The Jaguar E-Type is arguably one of the most iconic cars ever to have seen the light of day, both on the road and on the track. The story of this remarkable car – and the man who helped shape its legacy – is the center feature of the book The All American Hero and Jaguar’s Racing E-Types.
365体育投注APPThe book, written by Phillip Bingham, tells the story of American racer Briggs Cunningham and how his quest for glory at the 24 Hours of Le Mans helped shape the legacy of the E-Type through trial, error and combat. The book, published by Porter Press International, weighs in at 288 pages and was published in May.
Bingham, the author, was born in Norfolk and has three decades of experience writing about cars and motorsport and has had a long standing association with Motor Trend.
The story of the car, the man and the great race
The book tells the story of Briggs Cunningham and his quest for glory at Le Mans in great detail. It begins in 1950, when Cunningham enters a pair of Cadillacs that have gone down in racing folklore, with Le Monstre a particular eye-catcher.
365体育投注APPThe Cadillac Series 61-based roadster with custom bodywork remains one of the most ghastly looking creations Le Mans has ever seen. The car’s 1950 appearance, along with the Cadillac Series 61 Coupe lovingly nicknamed the ‘Clumsy Puppy’, was the first attempt of many for Cunningham.
After first attempting to win Le Mans with his own all-American squad, Cunningham begins to form a relationship with Jaguar. The story is told through remarkable anecdotes, from how his quest nearly succeeded in 1951 before a heartbreaking engine failure, to the time Le Monstre was nearly crashed out before the race after one of Cunningham’s star drivers shunted it on the road in an attempt to impress an ACO secretary.
365体育投注APPThe Jaguar story itself also throws up some remarkable tales. The book tells how Cunningham got the job as Jaguar importer because his predecessor was a bit to keen in his commercial efforts with rival marques and was subsequently replaced.
365体育投注APPIt also gives an insight into the development story of the E-Type, from the Le Mans-racing E2A prototype to Jaguar executives miscalculating just how popular their car would become, which resulted in a Hollywood dealer having to turn down an offer from Frank Sinatra himself.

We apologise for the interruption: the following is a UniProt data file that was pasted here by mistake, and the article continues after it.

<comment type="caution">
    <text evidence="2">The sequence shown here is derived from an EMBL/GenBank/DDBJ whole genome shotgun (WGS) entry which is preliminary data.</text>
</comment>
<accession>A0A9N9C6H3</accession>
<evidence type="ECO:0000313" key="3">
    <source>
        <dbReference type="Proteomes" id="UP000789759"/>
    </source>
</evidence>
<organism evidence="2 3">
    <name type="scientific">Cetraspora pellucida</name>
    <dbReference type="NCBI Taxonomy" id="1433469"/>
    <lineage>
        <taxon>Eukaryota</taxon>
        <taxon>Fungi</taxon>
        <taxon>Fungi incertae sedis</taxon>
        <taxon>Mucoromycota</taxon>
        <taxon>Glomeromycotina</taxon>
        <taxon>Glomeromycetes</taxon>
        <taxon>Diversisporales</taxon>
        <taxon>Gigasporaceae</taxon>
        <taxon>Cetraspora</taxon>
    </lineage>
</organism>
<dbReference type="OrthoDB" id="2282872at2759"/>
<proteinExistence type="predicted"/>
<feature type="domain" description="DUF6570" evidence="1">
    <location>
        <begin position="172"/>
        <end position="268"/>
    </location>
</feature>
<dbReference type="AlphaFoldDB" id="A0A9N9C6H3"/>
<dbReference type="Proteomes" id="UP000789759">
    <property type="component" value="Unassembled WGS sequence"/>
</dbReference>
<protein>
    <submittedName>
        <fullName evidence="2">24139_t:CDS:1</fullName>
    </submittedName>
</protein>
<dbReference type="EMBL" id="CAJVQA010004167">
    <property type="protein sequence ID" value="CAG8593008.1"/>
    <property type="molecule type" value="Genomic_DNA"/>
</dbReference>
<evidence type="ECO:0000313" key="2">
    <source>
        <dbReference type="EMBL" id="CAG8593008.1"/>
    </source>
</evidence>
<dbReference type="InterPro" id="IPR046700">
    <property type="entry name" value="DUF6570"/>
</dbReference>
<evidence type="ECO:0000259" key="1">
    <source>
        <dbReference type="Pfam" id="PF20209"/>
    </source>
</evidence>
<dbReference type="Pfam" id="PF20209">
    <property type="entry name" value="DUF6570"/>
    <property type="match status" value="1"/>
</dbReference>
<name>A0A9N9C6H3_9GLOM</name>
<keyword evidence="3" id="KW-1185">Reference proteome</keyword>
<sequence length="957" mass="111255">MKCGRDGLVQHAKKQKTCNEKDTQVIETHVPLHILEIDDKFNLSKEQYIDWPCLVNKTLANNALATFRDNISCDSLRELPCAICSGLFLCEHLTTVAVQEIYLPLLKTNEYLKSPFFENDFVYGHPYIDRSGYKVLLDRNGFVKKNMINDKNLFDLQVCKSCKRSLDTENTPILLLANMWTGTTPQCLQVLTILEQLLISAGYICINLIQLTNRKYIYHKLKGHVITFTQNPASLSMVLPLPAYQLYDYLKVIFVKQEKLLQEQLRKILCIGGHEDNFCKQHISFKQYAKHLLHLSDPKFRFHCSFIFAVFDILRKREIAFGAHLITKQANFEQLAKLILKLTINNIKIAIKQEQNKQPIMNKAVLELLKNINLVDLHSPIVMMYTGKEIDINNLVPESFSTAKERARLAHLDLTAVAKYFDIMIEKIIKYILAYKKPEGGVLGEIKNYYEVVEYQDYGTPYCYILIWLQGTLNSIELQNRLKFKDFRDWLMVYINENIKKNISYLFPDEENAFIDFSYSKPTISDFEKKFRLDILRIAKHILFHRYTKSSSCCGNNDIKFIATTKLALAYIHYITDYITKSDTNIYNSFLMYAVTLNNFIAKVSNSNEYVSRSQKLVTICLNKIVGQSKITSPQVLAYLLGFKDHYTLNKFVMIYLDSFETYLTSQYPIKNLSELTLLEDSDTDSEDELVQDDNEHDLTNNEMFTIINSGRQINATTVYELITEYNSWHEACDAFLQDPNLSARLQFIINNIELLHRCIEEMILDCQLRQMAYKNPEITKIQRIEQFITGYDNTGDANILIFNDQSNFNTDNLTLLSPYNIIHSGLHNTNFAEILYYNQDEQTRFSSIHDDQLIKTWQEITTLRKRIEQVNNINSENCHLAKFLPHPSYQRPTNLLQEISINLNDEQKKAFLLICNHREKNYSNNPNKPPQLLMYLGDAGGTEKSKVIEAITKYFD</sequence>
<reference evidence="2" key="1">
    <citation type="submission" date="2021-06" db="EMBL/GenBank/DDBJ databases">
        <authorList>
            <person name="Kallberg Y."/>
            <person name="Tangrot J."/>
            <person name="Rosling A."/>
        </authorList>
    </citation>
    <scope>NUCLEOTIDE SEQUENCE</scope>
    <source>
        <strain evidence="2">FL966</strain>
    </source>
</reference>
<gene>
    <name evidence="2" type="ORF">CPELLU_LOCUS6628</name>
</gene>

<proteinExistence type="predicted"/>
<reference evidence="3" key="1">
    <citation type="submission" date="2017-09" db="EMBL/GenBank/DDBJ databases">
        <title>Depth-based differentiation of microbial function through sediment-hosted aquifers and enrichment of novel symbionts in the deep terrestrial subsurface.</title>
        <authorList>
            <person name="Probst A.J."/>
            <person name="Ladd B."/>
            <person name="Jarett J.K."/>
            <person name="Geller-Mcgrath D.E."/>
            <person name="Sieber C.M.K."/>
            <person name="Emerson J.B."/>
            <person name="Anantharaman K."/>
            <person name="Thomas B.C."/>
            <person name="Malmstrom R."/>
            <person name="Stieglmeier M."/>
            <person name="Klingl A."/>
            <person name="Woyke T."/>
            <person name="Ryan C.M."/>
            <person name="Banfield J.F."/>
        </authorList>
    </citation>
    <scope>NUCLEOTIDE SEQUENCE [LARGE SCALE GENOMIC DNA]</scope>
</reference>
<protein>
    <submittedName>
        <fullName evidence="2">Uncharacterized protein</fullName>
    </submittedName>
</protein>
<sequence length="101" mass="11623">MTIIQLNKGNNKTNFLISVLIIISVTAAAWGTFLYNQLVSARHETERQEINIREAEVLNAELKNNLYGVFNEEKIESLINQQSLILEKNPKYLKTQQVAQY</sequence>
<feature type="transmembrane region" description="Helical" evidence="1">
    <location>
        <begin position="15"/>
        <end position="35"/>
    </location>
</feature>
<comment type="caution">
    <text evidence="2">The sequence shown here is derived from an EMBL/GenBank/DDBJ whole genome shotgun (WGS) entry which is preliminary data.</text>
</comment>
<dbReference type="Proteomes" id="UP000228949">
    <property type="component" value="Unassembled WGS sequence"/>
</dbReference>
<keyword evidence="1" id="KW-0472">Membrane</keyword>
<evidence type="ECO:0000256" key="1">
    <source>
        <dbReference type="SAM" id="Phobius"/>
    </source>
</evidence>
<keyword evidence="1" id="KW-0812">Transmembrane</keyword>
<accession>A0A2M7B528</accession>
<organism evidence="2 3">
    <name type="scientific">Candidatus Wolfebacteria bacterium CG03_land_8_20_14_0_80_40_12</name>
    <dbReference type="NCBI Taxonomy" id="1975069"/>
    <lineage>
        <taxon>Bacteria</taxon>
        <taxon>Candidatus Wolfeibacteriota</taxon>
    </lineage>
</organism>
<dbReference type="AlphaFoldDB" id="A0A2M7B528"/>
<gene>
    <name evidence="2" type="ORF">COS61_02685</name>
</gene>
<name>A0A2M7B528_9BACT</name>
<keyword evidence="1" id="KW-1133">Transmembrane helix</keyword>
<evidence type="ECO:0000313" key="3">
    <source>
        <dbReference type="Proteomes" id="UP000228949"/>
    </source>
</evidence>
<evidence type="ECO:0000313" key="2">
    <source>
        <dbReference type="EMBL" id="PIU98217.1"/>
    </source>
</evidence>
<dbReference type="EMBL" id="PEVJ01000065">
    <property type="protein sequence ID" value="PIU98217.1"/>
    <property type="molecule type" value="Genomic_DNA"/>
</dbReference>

The book is also littered with appearances from some of the greatest names the sport has ever seen. The like of Bruce McLaren, Dan Gurney, Jack Brabham, Graham Hill, Stirling Moss and Steve McQueen all appear, and even a young, fresh-faced Roger Penske is featured – far removed from The Captain we know and love today.
Images from history
The story is presented in five parts. It focused on Cunningham and Jaguar, but also looks at some of his rivals and the history of American motorsport at place like Sebring, Daytona and Bridgehampton. It also gives an introduction to some of the lesser known driver talent like John Fitch, Phil Walters and Walt Hansgen.
The set-up and story is complimented by over 250 photographs, which gives a remarkable look at racing during a time when motorsport looked a lot different than how it is today. Looking at Le Mans in the 1950s and 60s and comparing it to what the Circuit de la Sarthe has come to be is a fascinating look, and the same goes for places like Daytona and Sebring, which are practically unrecognizable today.
365体育投注APPBut arguably the book’s piece de la resistance is in the final chapter, where it takes an in-depth look at the E-Type that was first campaigned by Cunningham and the car that led to the creation of the E-Type Lightweight, which has become one of the most sought after historic racers in the world. Through high-quality studio images, it gives a detailed look at one of the most iconic racing cars ever made.
In summary: The All American Hero and Jaguar’s Racing E-Types gives an in-depth and detailed look at the story of one of America’s most revered racing heroes and is well worth picking up for anyone who wants to brush up on their racing history.
365体育投注APPIf you just want a look at images from racing’s past, then there is also more than enough to look at: the image collection on its own is arguably already worth the price of admission. But no matter your taste, this book makes a great addition to the collection of any Le Mans enthusiast.